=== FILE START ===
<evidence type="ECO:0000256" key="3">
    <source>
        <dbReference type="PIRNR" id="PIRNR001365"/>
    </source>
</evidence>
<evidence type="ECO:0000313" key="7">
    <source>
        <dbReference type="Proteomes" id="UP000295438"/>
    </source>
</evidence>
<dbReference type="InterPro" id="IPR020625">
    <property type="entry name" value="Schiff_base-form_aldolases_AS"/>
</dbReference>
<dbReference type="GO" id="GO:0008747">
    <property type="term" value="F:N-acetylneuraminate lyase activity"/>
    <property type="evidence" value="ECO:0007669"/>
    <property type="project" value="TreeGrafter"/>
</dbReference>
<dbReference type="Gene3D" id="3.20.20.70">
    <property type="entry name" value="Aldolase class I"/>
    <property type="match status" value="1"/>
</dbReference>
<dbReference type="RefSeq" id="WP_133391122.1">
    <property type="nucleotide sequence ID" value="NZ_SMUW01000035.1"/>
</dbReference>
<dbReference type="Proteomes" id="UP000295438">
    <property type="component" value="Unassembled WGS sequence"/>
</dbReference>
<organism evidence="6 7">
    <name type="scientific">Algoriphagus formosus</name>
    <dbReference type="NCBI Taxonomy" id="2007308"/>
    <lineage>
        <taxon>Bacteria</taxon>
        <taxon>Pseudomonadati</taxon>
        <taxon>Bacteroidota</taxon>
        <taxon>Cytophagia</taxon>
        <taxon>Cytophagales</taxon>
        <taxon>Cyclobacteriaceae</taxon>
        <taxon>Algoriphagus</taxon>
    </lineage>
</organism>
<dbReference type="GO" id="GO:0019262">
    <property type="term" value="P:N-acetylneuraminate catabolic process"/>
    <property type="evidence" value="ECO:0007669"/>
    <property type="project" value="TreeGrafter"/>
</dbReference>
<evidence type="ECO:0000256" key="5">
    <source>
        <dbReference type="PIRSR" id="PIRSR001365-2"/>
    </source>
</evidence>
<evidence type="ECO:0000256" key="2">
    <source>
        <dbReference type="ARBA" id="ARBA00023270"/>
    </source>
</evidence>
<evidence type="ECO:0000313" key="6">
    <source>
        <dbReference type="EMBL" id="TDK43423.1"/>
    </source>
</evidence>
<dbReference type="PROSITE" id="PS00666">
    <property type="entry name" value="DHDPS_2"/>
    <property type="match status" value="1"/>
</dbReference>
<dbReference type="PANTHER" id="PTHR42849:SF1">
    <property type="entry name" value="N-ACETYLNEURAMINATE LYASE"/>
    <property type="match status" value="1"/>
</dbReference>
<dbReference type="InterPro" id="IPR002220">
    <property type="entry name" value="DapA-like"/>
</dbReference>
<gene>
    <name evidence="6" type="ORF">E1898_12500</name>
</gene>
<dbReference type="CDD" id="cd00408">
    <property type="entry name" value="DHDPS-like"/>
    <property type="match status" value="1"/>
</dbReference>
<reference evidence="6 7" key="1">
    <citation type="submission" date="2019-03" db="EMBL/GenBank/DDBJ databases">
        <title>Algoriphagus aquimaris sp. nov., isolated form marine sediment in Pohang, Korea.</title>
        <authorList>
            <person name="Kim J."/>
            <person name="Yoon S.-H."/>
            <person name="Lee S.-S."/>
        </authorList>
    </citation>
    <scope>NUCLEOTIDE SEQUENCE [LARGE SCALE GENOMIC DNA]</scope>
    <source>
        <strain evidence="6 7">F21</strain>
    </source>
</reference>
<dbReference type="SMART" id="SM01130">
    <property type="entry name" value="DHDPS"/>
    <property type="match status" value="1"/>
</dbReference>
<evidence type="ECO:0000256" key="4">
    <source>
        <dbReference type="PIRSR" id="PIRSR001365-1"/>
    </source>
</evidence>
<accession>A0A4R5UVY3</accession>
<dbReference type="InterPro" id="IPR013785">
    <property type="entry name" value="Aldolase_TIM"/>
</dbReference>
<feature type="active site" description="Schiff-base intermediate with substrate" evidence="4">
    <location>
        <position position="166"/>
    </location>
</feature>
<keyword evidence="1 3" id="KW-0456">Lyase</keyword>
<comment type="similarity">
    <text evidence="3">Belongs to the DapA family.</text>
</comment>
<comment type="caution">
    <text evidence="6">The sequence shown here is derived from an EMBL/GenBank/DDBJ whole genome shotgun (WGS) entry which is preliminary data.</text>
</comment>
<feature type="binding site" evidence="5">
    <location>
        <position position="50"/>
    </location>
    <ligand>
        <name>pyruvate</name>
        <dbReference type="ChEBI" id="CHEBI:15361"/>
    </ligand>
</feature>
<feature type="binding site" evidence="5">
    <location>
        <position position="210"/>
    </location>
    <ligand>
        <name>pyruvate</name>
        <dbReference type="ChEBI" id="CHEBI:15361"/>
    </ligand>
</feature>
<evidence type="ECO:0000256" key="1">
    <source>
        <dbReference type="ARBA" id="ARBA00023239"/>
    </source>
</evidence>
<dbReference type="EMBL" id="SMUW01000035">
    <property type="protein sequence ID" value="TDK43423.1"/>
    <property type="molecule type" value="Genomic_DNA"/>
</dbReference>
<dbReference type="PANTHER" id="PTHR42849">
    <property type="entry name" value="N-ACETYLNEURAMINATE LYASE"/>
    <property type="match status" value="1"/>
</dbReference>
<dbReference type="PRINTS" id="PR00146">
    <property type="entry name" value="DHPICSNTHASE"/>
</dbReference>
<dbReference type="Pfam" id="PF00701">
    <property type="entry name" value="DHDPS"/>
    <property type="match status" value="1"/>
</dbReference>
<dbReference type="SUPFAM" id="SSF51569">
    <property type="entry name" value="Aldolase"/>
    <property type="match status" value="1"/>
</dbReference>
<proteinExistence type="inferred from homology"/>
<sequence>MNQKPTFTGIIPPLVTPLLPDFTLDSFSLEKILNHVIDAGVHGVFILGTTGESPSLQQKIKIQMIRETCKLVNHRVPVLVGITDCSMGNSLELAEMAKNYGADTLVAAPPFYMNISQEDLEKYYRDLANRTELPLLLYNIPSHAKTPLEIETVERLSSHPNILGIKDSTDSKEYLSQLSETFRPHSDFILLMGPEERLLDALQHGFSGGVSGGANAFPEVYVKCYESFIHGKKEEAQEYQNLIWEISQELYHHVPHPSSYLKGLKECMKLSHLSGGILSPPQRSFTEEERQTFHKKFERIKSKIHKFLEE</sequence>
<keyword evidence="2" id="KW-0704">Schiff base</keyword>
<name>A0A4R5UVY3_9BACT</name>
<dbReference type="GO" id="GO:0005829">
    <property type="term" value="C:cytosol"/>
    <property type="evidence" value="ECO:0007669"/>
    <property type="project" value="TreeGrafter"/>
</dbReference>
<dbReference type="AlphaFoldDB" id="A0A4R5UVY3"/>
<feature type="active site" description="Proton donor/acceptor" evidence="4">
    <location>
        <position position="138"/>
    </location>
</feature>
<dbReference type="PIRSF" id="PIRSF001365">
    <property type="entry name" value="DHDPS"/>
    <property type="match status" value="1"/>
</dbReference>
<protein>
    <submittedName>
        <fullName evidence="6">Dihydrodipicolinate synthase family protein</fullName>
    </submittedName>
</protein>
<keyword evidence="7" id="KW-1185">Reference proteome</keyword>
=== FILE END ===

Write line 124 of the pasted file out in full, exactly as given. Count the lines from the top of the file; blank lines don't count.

        <name>pyruvate</name>